Antiquity on Sale

How ILLICID investigates illicit trafficking in cultural property in Germany

Pergamonmuseum, Staatliche Museen zu Berlin

Vessel with clay tablets as records of offerings at the Ashur Temple (1244 BCE - 1207 BCE) by UnknownPergamonmuseum, Staatliche Museen zu Berlin

Who? What?

The illicit trafficking in cultural property is a threat to cultural heritage – and yet it has not been studied. 

Cylinder seal with depiction of a ziggurat (13th century BCE) by UnknownPergamonmuseum, Staatliche Museen zu Berlin

We have no robust figures on the extent of the trade, the supply of objects, the players, networks, and channels of communication.

Nor do we know what methods we should use to obtain this information.

ILLICID covers research into the hidden or “dark” areas of the illicit trafficking in cultural property. The aim is to determine which research methods are at all feasible and effective in this specific area of trade.

Legal Document with Cover (1813 BCE - 1793 BCE) by UnknownPergamonmuseum, Staatliche Museen zu Berlin

ILLICID is the only project in the world so far with an interdisciplinary approach to creating a scientific basis for tackling illicit trafficking in cultural property. It involves sociologists, IT specialists, and experts on antiquities working in close co-operation with state investigators and international organizations.

By the end of the project, we should have a better idea of how the trafficking in archaeological cultural property from the Eastern Mediterranean region is set up in Germany. We will also have a much better understanding of what legislators, authorities, and institutions need to do in order to suppress illicit trafficking in cultural property effectively.

Prof. Dr. Markus Hilgert in an interview (2016/2016)Pergamonmuseum, Staatliche Museen zu Berlin

In 2016, a new cultural property protection law was passed in Germany. This is to make the cross-border trafficking in arts and cultural property be regulated more strictly. It aims to prevent the import of stolen works of art as well as the export of national cultural property from Germany. In the future, archaeological works of art from abroad can only be traded with a certificate from the country of origin. Until now, works of art could not be introduced unless they were on a corresponding list of the country of origin.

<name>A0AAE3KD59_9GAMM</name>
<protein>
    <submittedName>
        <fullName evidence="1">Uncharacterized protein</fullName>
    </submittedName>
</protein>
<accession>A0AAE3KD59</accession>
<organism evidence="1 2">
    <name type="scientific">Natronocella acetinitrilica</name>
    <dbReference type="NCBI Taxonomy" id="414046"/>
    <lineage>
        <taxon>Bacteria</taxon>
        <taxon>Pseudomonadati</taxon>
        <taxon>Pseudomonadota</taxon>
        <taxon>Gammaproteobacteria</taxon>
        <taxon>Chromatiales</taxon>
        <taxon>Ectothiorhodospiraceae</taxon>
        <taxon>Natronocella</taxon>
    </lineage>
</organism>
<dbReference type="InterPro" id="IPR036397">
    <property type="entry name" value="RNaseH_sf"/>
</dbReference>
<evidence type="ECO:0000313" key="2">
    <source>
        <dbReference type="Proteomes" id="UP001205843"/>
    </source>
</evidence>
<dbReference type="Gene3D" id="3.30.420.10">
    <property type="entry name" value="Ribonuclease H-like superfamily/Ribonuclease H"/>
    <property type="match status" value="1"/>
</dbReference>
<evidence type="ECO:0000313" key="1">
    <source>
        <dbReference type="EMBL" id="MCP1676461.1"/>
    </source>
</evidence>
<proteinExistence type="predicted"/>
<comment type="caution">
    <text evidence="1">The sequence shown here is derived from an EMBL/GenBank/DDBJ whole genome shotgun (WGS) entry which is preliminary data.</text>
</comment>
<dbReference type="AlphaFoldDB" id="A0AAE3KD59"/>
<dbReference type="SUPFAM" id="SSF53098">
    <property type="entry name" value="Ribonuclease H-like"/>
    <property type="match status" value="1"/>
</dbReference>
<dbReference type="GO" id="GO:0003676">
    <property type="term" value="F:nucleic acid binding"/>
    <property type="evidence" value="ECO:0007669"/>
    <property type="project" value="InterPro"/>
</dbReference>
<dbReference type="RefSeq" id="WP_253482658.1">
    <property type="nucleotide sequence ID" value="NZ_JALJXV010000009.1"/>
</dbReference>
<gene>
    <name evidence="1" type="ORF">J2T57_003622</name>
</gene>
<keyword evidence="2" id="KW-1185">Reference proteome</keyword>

Six questions to Prof. Dr. Markus Hilgert, Director of the Museum of the Ancient Near East until 2018 and head of the research project ILLICID.

Necklace of semi-precious stones (1st Half 1st millennium BC) by UnknownPergamonmuseum, Staatliche Museen zu Berlin

Illicit trafficking in cultural property – how does it work?

ILLICID | Questions to Prof. Dr. Markus Hilgert | Part1Pergamonmuseum, Staatliche Museen zu Berlin

Miniature Vessel (6th century BC; Neo-Babylonian) by UnknownPergamonmuseum, Staatliche Museen zu Berlin

When is an object considered illegal?

ILLICID | Questions to Prof. Dr. Markus Hilgert | Part2Pergamonmuseum, Staatliche Museen zu Berlin

Male bottle holder (6./5. Century BC) by UnknownPergamonmuseum, Staatliche Museen zu Berlin

What kind of objects are in the market?

ILLICID | Questions to Prof. Dr. Markus Hilgert | Part3Pergamonmuseum, Staatliche Museen zu Berlin

Model of an uniaxial car (2500-2000 BC) by UnknownPergamonmuseum, Staatliche Museen zu Berlin

What is the approach of the researchers?

ILLICID | Questions to Prof. Dr. Markus Hilgert | Part4Pergamonmuseum, Staatliche Museen zu Berlin

Memorandum with inscription of Enannatum of Lagash (Mid third millennium BC) by UnknownPergamonmuseum, Staatliche Museen zu Berlin

How can the objects be identified?

ILLICID | Questions to Prof. Dr. Markus Hilgert | Part5Pergamonmuseum, Staatliche Museen zu Berlin

Animal figurine (bull-calf) (2800 BCE - 2700 BCE) by UnknownPergamonmuseum, Staatliche Museen zu Berlin

How is cultural heritage protection dealt with in the museum?

ILLICID | Questions to Prof. Dr. Markus Hilgert | Part6Pergamonmuseum, Staatliche Museen zu Berlin

Orthostates with the Representation of a Bull Hunt (883-859 BC; Neo-Assyrian; Ashurnasirpal II.) by UnknownPergamonmuseum, Staatliche Museen zu Berlin

According to several international organisations, the illicit trafficking in cultural property is a substantial source of revenue for organized crime. Germany is currently both an important market and transit state for those involved. On the basis of reliable trade-related figures ILLICID can develop effective crime-fighting strategies.

ILLICID is a joint collaboration between the Stiftung Preussischer Kulturbesitz together with the Fraunhofer-Institut für Sichere Informationstechnologie and the GESIS – Leibniz-Institut für Sozialwissenschaften. It is funded by the Federal Ministry of Education and Research.

Credits: Story

Text: Staatliche Museen zu Berlin – Preußischer Kulturbesitz

Concept / Editing / Video: Astrid Alexander

© Staatliche Museen zu Berlin – Preußischer Kulturbesitz

www.smb.museum

Pergamonmuseum

Credits: All media
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